Facts for Families

Facts for Families

Meatless Meals: A Low Cost Solution

Photo of Jenna Smith

Jenna Smith
Extension Educator, Nutrition and Wellness
jesmith6@illinois.edu

I grew up on a cattle farm and consequently, we always had meat in the freezer. It wouldn't be out of the ordinary for my family to have steak for dinner at least two or three times a week. But as my family got out of the cattle business and I moved out of the house and into town, I finally had to start purchasing my own meat. And, that's when I found out just how costly meat can be!

With this year's drought, economists are predicting a rise in next year's meat prices. This has me and many families thinking about more meatless meal options. It may be difficult to get the mind off of "meat and potatoes" but there are countless meatless dishes that the whole family will enjoy. Where to begin?

Nutritionists and dietitians used to say "start with meat and build around it," but we've shifted now to "build your plate with vegetables at the center and meat or protein on the side." Look to see what type of produce is on sale this week, what's in season at the local farmer's market, or what is in the back yard garden at home. Then, browse through recipes at your favorite recipe website or app, such as American Heart Association, Delicious Decisions, or USDA's Recipe Finder. Often, you can browse by meal, ingredient, cooking method, or special diet. You'll likely find a meatless recipe that can serve as the main entrée.

Protein needn't be forgotten when fixing a meatless dish. There is such a large a variety of beans and lentils that you may enjoy a different dish each night without growing tired of the tiny legume. Try beans and rice, vegetarian chili, bean burritos, chickpeas on top of salad, black bean burgers or lentil soup. Beans are also a good way to stretch ground beef by using half ground beef and half beans. Eggs are another protein option and can be fixed into a veggie quiche or omelet. Greek yogurt, although pricey, is still a more affordable option than meat and can used to make creamy sauces to go into rice or pasta.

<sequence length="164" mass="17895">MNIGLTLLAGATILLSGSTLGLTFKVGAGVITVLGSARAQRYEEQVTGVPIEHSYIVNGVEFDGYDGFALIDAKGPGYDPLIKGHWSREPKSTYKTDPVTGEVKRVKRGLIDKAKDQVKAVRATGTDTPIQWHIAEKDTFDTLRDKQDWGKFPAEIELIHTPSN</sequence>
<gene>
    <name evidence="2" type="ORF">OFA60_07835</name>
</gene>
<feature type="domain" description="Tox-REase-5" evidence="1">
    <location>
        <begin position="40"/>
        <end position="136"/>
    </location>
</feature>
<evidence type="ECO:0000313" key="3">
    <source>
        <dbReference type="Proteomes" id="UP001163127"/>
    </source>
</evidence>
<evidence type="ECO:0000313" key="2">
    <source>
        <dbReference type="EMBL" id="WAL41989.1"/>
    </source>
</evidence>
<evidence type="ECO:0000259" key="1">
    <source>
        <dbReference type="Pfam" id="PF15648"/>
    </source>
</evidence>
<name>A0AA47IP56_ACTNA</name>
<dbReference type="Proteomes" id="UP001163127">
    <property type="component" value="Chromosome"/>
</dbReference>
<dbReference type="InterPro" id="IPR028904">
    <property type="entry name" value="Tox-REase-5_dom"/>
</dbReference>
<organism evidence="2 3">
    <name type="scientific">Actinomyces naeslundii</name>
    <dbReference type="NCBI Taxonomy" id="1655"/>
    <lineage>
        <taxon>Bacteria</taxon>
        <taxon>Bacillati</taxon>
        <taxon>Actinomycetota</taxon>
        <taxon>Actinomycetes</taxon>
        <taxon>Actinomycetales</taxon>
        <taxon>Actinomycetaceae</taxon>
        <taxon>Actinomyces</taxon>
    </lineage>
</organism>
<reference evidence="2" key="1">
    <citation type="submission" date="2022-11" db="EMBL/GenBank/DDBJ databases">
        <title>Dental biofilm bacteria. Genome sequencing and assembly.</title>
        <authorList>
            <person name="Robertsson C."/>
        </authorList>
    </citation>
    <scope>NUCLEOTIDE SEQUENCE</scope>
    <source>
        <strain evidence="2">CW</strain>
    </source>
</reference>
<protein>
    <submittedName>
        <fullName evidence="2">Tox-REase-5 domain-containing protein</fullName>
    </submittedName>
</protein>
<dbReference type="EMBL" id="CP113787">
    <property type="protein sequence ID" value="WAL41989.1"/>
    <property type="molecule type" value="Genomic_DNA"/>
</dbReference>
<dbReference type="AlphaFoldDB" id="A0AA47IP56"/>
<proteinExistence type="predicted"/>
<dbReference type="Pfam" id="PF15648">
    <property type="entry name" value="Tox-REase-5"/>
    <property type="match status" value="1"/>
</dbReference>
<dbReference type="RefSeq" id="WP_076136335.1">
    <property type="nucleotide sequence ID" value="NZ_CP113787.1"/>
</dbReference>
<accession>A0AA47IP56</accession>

If you've never had a black bean burger you're in for a treat. This recipe is so flavorful you'll won't even need the ketchup!

Black Bean and Rice Burgers

1 cup cooked brown rice

2 cans (16 oz.) black beans, rinsed, drained, patted dry

1 green pepper, finely chopped

1 onion, finely chopped

3 cloves garlic, finely chopped

½ cup corn

2 eggs

1 Tablespoon chili powder

1 Tablespoon cumin

½ teaspoon red pepper flakes

½ cup dried bread crumbs, or as needed

Preheat oven to 375°F and lightly spray baking sheet with cooking spray. In a medium bowl, mash black beans with a fork until pasty. Add chopped bell pepper, onion and garlic. Stir in corn. In a small bowl, whisk together eggs, chili powder, cumin and red pepper flakes. Stir egg mixture into the mashed beans. Mix all of the rice. Mix in enough bread crumbs until the mixture is sticky and holds together. Divide into 6 patties. Place on greased baking sheet and bake for 10 minutes. Turn patties over and continue baking for another 10 minutes until lightly browned. Yield: 6 patties Nutritional analysis per serving: 250 Calories, 3.5 grams fat, 70 milligrams cholesterol, 610 milligrams sodium, 42 grams carbohydrate, 8 grams dietary fiber, 12 grams protein

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